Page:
China's back. Despite February's debacle, its stocks have clawed back to hit fresh all-time highs. In fact, despite the rocky year we're having, the Shanghai Composite Index is trading 15% higher thus far in 2007. That's on top of rising 130% last year.

There's a good chance that this is news to you. Playing down the recovery in one of the world's fastest-growing economies has been a passion for some.

China has done its best to ice down the red-hot equities, with rate hikes, an increase in margin requirements, and prohibiting companies from issuing secondary offerings for the purpose of buying stocks. It hasn't mattered. The speculative froth continues to form.

Like a bull in China's shop
Perhaps the biggest reason that this recovery has fallen mostly on deaf ears is that many stateside investors aren't feeling the same kind of love. They have taken a cautious stance when it comes to buying back in. That's clearly evident when we see how the closed-end mutual funds that specialize in China are doing.

% off 52-week high

Greater China Fund


Morgan Stanley China


JF China Region Fund


China Fund


The apathy runs deep. How can I tell? Well, because the underlying assets of these funds haven't exactly been laggards. Most of these funds were trading at slight premiums to their net asset values a few weeks ago. These days,  they trade at an 8% to 13% discount. That is the collective market voting with its feet. It may be hearing about the new highs, but it just doesn't believe it.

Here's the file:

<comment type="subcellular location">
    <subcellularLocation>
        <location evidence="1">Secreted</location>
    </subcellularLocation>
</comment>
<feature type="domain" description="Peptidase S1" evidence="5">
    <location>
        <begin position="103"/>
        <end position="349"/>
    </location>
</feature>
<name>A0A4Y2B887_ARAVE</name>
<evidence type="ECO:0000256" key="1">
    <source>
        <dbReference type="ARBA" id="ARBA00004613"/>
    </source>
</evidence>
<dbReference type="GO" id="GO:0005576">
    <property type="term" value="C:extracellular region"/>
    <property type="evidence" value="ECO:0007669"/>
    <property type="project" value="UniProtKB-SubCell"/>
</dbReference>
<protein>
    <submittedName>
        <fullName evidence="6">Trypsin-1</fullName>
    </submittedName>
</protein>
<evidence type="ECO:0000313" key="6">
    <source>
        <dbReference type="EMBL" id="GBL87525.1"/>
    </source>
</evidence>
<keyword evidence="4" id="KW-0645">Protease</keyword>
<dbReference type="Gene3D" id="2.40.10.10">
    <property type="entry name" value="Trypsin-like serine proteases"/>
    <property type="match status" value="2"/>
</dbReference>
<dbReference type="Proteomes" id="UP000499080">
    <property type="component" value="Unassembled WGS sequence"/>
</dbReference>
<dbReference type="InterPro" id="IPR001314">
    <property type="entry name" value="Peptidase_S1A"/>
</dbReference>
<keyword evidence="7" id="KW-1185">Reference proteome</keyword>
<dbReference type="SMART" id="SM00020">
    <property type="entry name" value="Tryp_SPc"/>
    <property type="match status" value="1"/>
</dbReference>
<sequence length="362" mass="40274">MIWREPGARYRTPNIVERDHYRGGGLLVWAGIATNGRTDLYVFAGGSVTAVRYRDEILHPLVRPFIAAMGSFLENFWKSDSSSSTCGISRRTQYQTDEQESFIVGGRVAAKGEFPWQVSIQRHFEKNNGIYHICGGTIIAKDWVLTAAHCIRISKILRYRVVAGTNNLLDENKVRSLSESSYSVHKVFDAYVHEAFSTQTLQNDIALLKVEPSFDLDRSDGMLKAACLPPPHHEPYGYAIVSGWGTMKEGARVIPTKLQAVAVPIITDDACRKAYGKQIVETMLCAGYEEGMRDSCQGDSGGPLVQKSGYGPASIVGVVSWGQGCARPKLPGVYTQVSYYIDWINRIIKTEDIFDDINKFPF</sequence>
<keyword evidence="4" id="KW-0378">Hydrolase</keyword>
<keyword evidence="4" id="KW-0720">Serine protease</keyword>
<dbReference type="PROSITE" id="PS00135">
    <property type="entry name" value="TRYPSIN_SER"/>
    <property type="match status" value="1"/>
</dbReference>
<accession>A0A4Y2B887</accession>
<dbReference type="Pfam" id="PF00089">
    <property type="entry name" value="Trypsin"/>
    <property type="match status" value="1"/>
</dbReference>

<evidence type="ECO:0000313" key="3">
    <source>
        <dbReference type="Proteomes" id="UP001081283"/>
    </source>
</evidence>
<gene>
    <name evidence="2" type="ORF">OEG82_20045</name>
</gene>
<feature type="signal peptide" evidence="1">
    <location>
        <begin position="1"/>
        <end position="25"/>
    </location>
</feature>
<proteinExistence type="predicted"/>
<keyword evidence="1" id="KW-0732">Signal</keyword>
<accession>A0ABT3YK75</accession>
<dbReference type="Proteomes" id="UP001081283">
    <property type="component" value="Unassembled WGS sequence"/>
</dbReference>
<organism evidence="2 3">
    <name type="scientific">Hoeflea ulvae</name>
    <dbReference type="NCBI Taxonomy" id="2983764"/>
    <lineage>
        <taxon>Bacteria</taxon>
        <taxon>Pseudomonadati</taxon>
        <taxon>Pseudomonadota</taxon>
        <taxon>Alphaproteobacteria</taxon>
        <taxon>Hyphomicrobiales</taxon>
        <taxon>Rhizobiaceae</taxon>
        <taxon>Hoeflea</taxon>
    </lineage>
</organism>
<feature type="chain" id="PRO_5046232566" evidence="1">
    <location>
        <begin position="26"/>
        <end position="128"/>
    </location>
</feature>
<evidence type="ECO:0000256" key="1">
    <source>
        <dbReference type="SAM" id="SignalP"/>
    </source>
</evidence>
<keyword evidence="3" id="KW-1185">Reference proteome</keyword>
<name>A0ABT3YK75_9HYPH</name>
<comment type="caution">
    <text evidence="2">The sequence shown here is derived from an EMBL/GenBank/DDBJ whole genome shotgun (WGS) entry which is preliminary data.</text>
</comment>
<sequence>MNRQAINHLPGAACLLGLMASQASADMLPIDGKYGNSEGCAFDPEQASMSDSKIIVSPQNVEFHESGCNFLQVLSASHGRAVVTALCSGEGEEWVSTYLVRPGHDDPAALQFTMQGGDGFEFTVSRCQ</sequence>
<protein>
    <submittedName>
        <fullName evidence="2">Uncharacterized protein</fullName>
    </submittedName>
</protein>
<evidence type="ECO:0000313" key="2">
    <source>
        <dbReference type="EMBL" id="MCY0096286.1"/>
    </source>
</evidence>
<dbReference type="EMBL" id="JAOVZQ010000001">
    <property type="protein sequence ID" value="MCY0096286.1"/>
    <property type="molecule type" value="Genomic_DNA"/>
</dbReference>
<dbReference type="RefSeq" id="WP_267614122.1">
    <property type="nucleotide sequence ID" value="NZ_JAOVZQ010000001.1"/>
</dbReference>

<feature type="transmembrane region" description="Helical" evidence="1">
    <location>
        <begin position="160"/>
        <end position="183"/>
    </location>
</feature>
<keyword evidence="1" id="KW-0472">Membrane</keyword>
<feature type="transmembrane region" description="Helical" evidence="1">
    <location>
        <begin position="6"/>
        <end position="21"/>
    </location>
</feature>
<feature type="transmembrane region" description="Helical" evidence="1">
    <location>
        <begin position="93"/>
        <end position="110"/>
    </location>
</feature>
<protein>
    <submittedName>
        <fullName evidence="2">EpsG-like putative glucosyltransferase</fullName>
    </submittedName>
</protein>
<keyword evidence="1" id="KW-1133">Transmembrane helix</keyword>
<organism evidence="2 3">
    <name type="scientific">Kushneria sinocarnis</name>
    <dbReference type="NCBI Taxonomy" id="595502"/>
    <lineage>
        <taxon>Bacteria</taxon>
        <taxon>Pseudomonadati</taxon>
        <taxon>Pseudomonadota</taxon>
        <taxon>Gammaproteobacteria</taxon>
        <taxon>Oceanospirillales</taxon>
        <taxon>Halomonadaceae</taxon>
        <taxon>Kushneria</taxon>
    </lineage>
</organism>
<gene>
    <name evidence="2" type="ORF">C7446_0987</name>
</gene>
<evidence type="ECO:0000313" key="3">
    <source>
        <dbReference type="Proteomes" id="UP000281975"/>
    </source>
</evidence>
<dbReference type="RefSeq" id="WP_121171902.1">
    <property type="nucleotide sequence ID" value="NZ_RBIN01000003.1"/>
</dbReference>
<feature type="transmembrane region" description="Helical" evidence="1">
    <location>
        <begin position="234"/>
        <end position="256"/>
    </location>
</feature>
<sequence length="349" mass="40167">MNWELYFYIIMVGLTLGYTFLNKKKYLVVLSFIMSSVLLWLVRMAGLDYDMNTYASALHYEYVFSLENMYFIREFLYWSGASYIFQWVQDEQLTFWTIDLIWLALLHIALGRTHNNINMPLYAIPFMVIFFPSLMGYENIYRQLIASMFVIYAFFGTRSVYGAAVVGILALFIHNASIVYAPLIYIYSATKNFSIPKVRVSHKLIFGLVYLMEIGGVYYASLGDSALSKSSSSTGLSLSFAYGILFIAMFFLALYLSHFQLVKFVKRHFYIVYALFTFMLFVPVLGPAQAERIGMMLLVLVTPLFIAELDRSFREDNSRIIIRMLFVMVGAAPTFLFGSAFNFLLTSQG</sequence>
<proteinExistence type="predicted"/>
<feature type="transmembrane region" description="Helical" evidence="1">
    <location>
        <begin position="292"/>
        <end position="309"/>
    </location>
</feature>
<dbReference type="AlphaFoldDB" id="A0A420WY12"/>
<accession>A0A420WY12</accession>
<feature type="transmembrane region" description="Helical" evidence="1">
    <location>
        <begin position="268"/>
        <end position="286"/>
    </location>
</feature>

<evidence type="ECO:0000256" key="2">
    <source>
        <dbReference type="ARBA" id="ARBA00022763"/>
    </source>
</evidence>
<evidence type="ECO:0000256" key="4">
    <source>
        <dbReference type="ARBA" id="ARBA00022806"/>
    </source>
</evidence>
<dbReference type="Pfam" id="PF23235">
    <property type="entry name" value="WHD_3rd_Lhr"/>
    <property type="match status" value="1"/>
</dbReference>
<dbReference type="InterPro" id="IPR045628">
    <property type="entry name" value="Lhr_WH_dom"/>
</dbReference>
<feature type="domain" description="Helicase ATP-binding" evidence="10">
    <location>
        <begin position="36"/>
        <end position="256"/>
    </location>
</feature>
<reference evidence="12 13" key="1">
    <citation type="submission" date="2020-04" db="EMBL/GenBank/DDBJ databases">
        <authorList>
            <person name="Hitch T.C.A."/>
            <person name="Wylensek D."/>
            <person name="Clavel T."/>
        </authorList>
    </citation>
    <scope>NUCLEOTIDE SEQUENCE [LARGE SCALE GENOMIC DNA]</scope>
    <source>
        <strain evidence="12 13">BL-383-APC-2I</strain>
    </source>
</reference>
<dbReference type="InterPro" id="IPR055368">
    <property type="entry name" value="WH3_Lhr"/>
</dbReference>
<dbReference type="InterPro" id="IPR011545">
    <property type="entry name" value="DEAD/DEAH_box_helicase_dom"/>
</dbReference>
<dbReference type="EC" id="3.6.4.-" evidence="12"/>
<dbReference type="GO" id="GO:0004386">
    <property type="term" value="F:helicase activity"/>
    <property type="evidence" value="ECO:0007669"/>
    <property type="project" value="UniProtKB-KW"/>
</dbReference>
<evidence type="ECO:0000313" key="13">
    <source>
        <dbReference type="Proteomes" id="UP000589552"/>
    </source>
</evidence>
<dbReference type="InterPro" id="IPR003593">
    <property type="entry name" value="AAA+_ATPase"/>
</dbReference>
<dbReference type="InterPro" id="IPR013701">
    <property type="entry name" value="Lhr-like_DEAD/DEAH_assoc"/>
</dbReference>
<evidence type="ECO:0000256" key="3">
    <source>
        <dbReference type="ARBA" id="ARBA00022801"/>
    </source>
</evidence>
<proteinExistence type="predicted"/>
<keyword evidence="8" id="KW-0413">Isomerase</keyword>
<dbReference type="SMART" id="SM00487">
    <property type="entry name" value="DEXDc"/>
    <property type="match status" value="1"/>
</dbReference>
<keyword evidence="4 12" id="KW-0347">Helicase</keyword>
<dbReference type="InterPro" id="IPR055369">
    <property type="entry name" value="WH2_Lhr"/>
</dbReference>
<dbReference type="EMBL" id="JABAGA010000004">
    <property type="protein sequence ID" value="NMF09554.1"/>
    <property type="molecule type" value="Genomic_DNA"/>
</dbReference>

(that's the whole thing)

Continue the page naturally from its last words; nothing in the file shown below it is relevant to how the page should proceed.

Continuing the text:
To be fair, you probably wouldn't believe it, either, if you go by some of the more popular Chinese stocks. China Mobile (NYSE:CHL), the fast-growing mobile operator that should be soaring with its 301 million (and counting) subscribers, is trading nearly 11% below its 52-week high.

And you know what? China Mobile is a relative beauty compared with the declines that some of the country's other stocks have endured.

March 21

% off 52-week high




China Life (NYSE:LFC)


(24.8%) (NASDAQ:BIDU)


(24.7%) (NASDAQ:NTES)


(27.5%) (NASDAQ:SOHU)






It shouldn't be that way. These companies are in all of the right areas. If you are serving an economy that has grown at a 10% annualized clip over the past few years, you should feel comfortable pitching job recruiting, life insurance, online games, Internet usage, and travel.

Sure, you can quibble. eLong isn't growing as quickly as it should in travel, and Sohu has gone through more costume changes than a Madonna-David Bowie double bill. And obviously, it's naive to think that a rising tide lifts all boats. There are still stocks hitting 52-week lows stateside, even as the S&P 500 hits new highs.

However, the combination of depressed prolific stocks and the steep discounts that can be found in once-buoyant closed-end funds are telling. The Chinese government succeeded in cooling off the market.

The catch here is that Beijing convinced us, but not its citizenry of 1.3 billion. So what is more likely? That the markets will follow our bearish breadcrumbs lower, or that we'll have some sense knocked back into our noggin and bid up China's growth potential accordingly?

Something tells me we were duped.

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Longtime Fool contributor Rick Munarriz is a fan of China's growth story but does not own shares in any of the companies in this story. He is also part of the Rule Breakers newsletter research team, seeking out tomorrow's ultimate growth stocks a day early. The Fool has a disclosure policy.

This article represents the opinion of the writer, who may disagree with the “official” recommendation position of a Motley Fool premium advisory service. We’re motley! Questioning an investing thesis -- even one of our own -- helps us all think critically about investing and make decisions that help us become smarter, happier, and richer.